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‘I absolutely hate losing’: Quarterback Jack Tuttle adjusting to life at Indiana

As the highest rated quarterback out of high school to ever attend Indiana, Jack Tuttle is adjusting to life in Bloomington as any IU student would.

Jack Tuttle discusses his transition from Utah to Indiana. (Griffin Gonzalez/HN)

Through meeting classmates, learning bus routes, and going to Mother Bear’s for the first time, Tuttle has begun the assimilation process after redshirting his first collegiate season at Utah.

Based on an Alabama offer, 4-star rating, and time on a PAC-12 campus, Tuttle will have high expectations under center with the Hoosiers. On Wednesday, he met with the IU media for the first time.

“First and foremost, I was looking for where could I continue my academic career, where can I continue just being happy, and playing ball. It worked out with Coach Sheridan and Coach Allen and I decided to come to IU,” Tuttle said.

Despite being with the team for about two weeks now, Tuttle’s adjustment to football in Bloomington has been slowed by Indiana’s offensive coordinator opening. Mike DeBord retired on December 30th after two seasons calling the plays on offense. Head coach Tom Allen has begun the interview process, but is still searching for his next offensive scheme.

For a new quarterback, or any quarterback for that matter, beginning preparations for the 2019 season without an offensive system is challenging.

“In many cases for players it would be,” Tuttle said of the difficulties of adjusting to a new team without knowing the offensive coordinator. “But here it’s not just because we trust Coach Allen and I know we trust Coach Sheridan and the rest of the coaching staff that they’ll make the right choice. We’re behind each other no matter what. Just being here for two weeks I can already tell that all the players on board.”

IU quarterbacks coach Nick Sheridan played the largest role in recruiting Tuttle to Bloomington, along with head coach Tom Allen.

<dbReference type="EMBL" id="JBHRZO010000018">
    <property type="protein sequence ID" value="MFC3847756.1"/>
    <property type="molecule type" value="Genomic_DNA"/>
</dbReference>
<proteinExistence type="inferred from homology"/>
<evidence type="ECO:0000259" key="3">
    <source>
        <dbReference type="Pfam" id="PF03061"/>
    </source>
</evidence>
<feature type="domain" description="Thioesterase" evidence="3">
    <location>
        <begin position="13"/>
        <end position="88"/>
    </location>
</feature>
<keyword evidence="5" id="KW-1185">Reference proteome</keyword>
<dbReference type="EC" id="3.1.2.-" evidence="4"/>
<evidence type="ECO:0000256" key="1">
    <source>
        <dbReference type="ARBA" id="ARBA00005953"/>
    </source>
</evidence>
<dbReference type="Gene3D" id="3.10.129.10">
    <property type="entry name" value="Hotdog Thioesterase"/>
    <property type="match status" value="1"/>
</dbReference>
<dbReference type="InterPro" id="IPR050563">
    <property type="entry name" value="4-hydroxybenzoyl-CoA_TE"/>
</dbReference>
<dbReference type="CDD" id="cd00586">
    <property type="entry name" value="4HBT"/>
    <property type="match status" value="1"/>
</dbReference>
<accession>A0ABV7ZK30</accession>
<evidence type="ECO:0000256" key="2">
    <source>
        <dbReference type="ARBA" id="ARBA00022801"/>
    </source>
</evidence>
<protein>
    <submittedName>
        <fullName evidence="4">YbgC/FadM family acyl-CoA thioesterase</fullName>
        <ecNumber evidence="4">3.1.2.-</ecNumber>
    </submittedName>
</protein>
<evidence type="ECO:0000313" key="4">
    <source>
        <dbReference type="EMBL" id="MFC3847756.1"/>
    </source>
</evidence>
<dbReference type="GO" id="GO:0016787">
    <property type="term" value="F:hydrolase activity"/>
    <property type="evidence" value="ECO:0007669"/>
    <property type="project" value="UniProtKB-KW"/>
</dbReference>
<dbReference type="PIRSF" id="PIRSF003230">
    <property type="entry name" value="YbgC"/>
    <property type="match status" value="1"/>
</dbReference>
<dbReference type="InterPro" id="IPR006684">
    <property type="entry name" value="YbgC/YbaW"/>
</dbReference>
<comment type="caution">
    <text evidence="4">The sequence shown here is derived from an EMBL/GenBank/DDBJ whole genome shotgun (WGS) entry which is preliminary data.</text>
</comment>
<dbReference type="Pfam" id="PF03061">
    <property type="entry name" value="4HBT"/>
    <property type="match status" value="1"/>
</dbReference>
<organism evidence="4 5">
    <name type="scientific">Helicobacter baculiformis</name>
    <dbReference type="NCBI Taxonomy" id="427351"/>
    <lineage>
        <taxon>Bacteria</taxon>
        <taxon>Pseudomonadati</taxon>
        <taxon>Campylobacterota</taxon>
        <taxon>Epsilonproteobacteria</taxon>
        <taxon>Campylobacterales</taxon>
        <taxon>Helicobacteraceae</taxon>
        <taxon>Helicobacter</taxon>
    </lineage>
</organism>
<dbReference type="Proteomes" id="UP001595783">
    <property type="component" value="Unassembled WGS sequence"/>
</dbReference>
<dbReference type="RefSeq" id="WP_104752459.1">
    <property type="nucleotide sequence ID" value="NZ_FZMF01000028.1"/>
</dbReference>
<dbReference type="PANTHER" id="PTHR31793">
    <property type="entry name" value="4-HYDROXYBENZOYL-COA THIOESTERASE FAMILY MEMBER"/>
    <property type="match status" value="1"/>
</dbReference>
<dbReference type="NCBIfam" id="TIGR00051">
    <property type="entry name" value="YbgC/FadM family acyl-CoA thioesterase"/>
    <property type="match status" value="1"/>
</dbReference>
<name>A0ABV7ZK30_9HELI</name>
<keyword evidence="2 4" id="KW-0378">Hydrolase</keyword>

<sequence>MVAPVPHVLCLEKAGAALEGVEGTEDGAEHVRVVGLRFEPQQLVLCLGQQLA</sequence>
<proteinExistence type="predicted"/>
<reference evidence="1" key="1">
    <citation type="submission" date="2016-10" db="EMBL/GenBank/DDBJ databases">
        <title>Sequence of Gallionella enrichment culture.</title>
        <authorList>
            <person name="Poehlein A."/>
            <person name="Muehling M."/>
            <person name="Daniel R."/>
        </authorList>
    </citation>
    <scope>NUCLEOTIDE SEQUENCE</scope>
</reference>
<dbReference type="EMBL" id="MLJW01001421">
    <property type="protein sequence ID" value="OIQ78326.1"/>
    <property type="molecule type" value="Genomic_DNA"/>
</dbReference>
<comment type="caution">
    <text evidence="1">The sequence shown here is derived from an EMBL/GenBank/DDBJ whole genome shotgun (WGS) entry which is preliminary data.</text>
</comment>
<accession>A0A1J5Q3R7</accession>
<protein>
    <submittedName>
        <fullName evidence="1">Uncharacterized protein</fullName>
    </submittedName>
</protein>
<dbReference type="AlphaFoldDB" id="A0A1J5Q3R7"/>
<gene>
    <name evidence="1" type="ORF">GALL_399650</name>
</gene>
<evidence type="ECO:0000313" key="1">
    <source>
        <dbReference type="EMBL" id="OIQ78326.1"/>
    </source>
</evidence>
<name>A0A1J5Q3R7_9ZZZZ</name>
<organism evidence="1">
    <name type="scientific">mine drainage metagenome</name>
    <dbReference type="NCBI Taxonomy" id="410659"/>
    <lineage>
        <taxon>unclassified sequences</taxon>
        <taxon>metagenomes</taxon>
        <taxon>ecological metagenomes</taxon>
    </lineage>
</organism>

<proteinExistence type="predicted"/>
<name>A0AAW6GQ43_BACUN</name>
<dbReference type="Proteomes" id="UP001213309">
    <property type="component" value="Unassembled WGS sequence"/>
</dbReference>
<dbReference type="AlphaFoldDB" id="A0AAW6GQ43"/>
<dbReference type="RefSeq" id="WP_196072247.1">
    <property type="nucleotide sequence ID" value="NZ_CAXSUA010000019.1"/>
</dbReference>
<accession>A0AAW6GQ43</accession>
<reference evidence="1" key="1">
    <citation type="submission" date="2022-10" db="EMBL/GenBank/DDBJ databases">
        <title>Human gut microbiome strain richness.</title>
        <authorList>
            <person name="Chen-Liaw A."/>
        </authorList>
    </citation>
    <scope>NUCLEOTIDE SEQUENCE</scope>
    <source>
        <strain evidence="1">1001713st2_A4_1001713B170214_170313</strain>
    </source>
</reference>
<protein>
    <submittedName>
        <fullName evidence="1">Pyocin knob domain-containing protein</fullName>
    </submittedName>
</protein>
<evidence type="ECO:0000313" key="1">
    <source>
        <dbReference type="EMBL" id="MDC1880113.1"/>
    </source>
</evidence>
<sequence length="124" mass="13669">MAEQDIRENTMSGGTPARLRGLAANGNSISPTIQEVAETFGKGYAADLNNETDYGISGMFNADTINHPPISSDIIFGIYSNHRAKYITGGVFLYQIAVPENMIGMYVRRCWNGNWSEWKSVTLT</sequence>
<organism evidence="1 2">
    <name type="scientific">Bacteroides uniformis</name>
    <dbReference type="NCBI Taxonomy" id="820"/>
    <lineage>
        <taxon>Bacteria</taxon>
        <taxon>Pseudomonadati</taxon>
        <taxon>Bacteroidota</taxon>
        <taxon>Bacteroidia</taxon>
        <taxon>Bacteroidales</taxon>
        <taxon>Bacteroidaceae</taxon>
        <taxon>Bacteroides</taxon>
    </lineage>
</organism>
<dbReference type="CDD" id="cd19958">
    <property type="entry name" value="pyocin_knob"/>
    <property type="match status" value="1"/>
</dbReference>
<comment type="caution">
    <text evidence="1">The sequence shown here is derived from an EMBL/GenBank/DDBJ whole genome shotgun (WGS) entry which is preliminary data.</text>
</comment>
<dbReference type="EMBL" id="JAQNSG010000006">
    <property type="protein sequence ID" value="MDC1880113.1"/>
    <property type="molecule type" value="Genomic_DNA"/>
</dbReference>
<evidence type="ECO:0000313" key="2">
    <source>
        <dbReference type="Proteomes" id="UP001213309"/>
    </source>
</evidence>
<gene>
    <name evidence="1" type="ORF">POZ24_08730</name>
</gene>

“First I communicated with Coach Sheridan and Coach Allen,” Tuttle said. “Those guys had the same attitude I did. They want to win, really bad. They’re really down to earth, great guys. When I came here for my visit, I talked to Coach Ballou, Coach Rhea, those guys are on point. Like I said before those guys are phenomenal coaches, and they’re getting us right. I can tell you that right now.”

The first visit Tuttle took to IU after announcing he would transfer out of Utah came in November for the Hoosiers’ season finale against Purdue. According to Tuttle, visiting for the Purdue game came almost spur of the moment. Tuttle said he and his family didn’t know where they would be going each weekend as they visited schools.

Under NCAA transfer policy, players must sit out a year before being eligible to play. Tuttle did not throw a single pass at Utah, and is thus applying for a waiver to become immediately eligible. Both Tuttle and IU have not provided any update to his waiver status.

Tuttle arrived to Bloomington on January 2nd to get settled in, and his first task, like other students, “was just about learning everyone’s name,” Tuttle said. He’s quickly learned not just their names, but about his teammates on and off the field.

Tuttle’s father went to IU, and played on the football team under the late Bill Mallory. Tuttle wore a hat featuring a patch that read “Coach Mallory” honoring the former Hoosiers’ head coach.

If he is able to play in 2019, Tuttle will be thrust into a quarterback competition including incumbent starter Peyton Ramsey and redshirt freshman Michael Penix, who took a redshirt for the 2018 season after tearing his ACL against Penn State. Penix is still recovering from the injury and is not expected to be 100 percent until summer practice.

“I’m going to give this team everything I’ve got,” Tuttle said. “I hate losing. I absolutely hate losing. I hate it more than I love winning. I think that’s the kind of attitude I bring here. I think a lot of guys are onboard with that idea.”

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